Tips to a fun vacation at home
I love to read the back page of the Globe and Mail, the section with “A life well lived” and the “social issues.” Reading how someone else lived is a bit of a reality check on how well my life is being lived. It forces me to think about what I would want my family to publish after I leave this earth.
I am also reading John Ortberg’s latest book When the Game Is Over It All Goes Back in the Box. Ortberg’s quirky sense of humour makes it a fun read. The main message is that we don’t take anything with us when we die, so live a life growing rich towards God and you will be fulfilled.
The Globe’s latest trend spotted in the social issues section is the “staycation.” This is where farm families stay home for vacations and don’t travel because the price of gas is getting too crazy. I think you could name a lot of farm families who have been part of this social trend for at least a decade. Some families have so much fun farming they never have to leave the farm! Are you kidding? Am I?
One of the key characteristics of strong families is that they celebrate and have fun together. A former dairy farmer told me recently that his new role on his farm without cows still had to have a fun factor.
What are you planning to do in July with your family for fun?
Build a campfire. We will be in our backyard as soon as the fire ban is lifted. Those $1,000 fines are a bit high. But we did take off two nights after seeding to the local provincial park, had a great fire in the fire pit, healthy hikes, and a quiet time without cell phone service. It was fun just to do as little as possible, chat and enjoy the change of scenery.
At May’s end, we shared a campfire with friends who had to re-seed 1,000 acres of canola, so I cooked, and the couple we invited just had to show up. When was the last time you invited someone over for supper or just coffee and dessert? Visiting is fun. Don’t try to imitate Martha Stewart, just be you and offer what you have.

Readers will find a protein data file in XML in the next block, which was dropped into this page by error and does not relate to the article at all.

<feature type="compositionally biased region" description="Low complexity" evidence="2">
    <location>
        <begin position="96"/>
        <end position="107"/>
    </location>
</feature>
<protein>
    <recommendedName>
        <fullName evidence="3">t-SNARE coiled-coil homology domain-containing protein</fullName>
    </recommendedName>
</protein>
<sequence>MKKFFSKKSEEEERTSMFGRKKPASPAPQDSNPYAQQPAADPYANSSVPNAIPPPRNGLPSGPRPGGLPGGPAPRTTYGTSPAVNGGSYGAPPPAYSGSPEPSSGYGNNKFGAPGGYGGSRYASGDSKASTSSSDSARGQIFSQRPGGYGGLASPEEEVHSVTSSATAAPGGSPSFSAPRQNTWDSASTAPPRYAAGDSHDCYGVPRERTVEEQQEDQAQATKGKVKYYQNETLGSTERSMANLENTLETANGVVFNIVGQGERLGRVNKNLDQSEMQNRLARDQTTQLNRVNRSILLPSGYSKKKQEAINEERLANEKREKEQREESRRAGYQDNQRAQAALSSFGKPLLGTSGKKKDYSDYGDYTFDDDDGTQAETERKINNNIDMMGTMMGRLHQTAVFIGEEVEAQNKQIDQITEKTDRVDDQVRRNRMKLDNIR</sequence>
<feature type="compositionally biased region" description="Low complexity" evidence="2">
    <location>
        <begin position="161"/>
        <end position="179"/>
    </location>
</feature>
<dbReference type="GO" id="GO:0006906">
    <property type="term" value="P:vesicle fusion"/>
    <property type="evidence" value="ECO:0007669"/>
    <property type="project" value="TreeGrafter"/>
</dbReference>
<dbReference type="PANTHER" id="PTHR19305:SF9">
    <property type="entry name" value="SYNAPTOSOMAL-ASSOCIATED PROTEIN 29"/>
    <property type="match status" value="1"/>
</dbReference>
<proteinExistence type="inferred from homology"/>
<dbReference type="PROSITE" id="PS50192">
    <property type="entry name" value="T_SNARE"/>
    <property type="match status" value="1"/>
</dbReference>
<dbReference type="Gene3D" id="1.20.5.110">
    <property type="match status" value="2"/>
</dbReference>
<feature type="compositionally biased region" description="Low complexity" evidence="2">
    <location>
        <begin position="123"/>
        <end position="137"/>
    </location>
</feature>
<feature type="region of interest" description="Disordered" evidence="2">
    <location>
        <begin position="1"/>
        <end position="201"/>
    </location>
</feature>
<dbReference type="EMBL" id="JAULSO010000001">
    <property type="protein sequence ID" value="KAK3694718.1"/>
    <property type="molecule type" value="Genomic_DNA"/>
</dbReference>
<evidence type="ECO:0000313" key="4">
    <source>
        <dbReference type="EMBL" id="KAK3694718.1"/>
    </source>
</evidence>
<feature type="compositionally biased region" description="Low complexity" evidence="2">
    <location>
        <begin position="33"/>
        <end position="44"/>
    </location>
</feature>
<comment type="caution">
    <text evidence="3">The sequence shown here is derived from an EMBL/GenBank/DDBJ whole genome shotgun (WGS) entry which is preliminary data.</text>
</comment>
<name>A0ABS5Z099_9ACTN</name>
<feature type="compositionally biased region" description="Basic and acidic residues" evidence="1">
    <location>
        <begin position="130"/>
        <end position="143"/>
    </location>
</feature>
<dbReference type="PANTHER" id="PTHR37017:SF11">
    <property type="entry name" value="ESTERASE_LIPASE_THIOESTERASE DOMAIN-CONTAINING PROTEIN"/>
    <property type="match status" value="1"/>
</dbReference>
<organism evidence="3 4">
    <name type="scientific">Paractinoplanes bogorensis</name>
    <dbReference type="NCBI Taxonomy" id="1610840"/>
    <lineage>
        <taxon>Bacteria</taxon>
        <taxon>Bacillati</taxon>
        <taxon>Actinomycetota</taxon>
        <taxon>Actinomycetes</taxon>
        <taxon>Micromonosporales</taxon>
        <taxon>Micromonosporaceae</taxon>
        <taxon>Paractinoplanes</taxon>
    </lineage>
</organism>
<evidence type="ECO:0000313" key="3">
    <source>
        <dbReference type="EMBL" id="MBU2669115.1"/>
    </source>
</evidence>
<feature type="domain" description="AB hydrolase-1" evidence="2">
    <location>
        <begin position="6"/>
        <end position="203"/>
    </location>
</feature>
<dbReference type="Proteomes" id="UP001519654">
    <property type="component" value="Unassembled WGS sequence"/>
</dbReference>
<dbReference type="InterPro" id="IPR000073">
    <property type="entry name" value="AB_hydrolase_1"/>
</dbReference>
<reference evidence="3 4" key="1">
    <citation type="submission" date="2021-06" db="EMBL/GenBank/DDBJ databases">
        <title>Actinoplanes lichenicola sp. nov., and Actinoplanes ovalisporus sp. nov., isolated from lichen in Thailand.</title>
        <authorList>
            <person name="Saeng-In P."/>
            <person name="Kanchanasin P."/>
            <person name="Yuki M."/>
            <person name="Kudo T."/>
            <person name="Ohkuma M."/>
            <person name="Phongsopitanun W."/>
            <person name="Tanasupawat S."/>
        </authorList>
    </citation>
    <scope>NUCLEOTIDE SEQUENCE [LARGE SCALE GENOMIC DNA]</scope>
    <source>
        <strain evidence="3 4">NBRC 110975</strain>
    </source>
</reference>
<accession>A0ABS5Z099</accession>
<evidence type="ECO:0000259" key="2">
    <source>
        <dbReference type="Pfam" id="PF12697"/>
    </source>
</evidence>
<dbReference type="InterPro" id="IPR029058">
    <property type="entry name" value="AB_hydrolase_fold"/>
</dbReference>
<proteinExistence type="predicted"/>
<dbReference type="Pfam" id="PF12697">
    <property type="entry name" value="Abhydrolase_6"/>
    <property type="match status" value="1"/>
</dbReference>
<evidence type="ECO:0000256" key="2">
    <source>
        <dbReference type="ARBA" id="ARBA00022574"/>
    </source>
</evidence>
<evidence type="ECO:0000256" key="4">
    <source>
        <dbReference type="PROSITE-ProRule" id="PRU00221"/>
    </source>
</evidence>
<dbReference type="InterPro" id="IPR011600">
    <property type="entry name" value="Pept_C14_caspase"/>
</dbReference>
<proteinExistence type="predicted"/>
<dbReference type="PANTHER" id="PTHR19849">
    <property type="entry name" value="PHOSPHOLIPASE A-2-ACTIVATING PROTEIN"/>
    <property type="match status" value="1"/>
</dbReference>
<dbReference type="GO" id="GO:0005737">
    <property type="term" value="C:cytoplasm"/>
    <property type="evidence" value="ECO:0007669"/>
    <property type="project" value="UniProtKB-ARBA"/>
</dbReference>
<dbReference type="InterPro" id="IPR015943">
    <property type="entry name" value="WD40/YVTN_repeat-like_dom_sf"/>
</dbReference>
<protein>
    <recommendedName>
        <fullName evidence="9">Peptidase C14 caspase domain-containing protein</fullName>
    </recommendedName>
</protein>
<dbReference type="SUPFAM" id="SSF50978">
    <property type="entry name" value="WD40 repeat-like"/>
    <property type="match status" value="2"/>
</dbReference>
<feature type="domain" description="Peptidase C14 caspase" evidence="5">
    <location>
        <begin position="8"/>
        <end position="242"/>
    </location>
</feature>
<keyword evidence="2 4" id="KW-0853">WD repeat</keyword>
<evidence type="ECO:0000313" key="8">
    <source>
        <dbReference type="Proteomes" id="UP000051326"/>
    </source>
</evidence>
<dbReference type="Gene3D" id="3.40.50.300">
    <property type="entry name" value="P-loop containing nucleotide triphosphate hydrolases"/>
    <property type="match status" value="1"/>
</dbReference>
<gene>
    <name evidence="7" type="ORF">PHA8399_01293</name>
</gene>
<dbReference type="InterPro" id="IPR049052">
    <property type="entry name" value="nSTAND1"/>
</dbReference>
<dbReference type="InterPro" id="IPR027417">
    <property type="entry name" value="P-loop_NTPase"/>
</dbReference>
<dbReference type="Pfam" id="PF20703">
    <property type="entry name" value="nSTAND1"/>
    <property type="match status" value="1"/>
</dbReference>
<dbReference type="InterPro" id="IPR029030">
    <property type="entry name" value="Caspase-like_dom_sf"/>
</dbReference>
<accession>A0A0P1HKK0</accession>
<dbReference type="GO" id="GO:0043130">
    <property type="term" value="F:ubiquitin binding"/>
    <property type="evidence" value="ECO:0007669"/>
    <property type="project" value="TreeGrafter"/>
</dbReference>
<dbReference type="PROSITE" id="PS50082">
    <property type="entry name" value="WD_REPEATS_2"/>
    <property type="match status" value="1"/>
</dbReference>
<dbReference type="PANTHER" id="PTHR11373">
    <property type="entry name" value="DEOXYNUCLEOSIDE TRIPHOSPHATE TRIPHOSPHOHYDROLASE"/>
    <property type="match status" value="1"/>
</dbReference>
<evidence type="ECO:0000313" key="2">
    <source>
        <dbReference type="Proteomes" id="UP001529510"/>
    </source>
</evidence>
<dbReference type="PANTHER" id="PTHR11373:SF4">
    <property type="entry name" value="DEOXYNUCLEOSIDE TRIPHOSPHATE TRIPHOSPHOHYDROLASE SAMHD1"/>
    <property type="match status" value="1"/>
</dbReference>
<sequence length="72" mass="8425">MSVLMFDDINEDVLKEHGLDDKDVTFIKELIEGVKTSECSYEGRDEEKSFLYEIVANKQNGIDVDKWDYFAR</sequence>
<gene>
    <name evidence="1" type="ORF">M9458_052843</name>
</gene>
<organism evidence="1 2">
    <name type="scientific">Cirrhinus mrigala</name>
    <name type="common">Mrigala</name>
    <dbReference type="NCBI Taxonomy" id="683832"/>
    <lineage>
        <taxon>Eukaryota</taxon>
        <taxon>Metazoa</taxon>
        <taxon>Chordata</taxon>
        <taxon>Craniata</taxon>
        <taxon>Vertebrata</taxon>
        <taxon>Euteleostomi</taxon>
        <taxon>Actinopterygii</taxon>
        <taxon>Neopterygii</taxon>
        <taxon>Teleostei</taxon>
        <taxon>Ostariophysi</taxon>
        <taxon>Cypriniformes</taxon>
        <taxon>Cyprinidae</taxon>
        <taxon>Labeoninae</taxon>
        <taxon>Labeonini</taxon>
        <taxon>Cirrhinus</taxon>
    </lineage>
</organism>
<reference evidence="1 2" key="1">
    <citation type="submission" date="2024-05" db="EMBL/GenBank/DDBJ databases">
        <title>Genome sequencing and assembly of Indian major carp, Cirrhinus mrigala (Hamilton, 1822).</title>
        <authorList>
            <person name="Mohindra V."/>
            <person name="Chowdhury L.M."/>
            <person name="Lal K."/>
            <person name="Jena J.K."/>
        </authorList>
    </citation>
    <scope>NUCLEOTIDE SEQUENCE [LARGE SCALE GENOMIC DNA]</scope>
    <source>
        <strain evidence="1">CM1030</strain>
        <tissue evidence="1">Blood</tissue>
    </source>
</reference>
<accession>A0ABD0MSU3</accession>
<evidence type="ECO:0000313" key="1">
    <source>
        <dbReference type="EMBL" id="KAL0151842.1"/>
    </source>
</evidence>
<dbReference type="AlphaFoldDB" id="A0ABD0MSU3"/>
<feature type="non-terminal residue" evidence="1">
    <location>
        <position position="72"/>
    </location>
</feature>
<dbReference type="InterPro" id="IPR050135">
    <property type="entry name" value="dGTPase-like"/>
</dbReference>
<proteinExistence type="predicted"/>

Play games. My son takes great delight in beating me at Scrabble. I bet there is a horseshoe pit that could be resurrected on your ranch, or bocce ball lawn that is ready to roll. The fun factor doesn’t need to cost a lot of money for gas, meals away, and movie tickets. It can be right under your nose, buried in some drawer or nook in the garage that holds game treasures that you’ve forgotten about. You spend hours every week cutting acres of lawn, why not use the lawn for fun?
Hike under the stars. Some of our best marriage times are the moonlit walks down our boring gravel lane. Except it’s not all that boring when we discover porcupines, songbirds, and just the joy of sharing the state of our union. Some people are not comfortable with the quiet of the country. When was the last time you had silence and solitude in your day to renew your spirit? Leave the cell phone at the house. Let your spouse hold your hand as you walk. Learn to appreciate what you already have.
Go with GPS. This Sunday our church picnic will feature its first-ever geo-caching event. It’s like a techie version of orienteering where you use the GPS coordinates to find treasures in a container, and exchange something in the cache for what you have after you have signed the logbook. My hubby suggested we bring the four-wheel drive, but it won’t fit well in the bush with its GPS. Anyway, if you are looking for a fun way to connect to the techie generation, invest in some GPS that adds fun to the family side of the farm, not just the field!
Elaine, I work with my family all week, do I really have to play with them?
Some of my best memories as a kid on the farm involve playing with my siblings and going sledding with my Dad. Maybe it is time for a family council where you all sit down and talk about what fun on the farm looks like to you. Four-wheelers burn gas, but they can be fun machines, too. Kayaks and canoes are popular if you are fortunate to have a lake or flowing river nearby. Mountain bikes get you in shape, and don’t burn gas!
The families I coach remind me that fun needs to be an intentional part of the family business equation.
Why are we all working 80 hour plus weeks and plunking our weary souls into bed without a sense of gratitude or fun? I lose all track of time when I write to you via these Grainews articles. Writing for me is pure fun and a chance to see where my ideas will take me. Start writing your stories down, and then share them as a storyteller to your family, just for fun!
Yesterday a woman in town was bemoaning the fact that her art and creative endeavors would have to wait until the “busyness” of children was done. I told her that I paint in airplanes and lonely hotel rooms to capture the scenery of where my work takes me. Feeding your creative soul is really important. For some farm women that means hours in the flower bed because that beauty they nurture, nourishes their soul and makes their “staycation on the farm” a much brighter place.
When they write about you in the paper, will they say you “sure knew how to have fun”?
Elaine Froese helps families make positive changes in their life on the farm. Elaine and her family farm in Southwestern Manitoba, and pray for rain.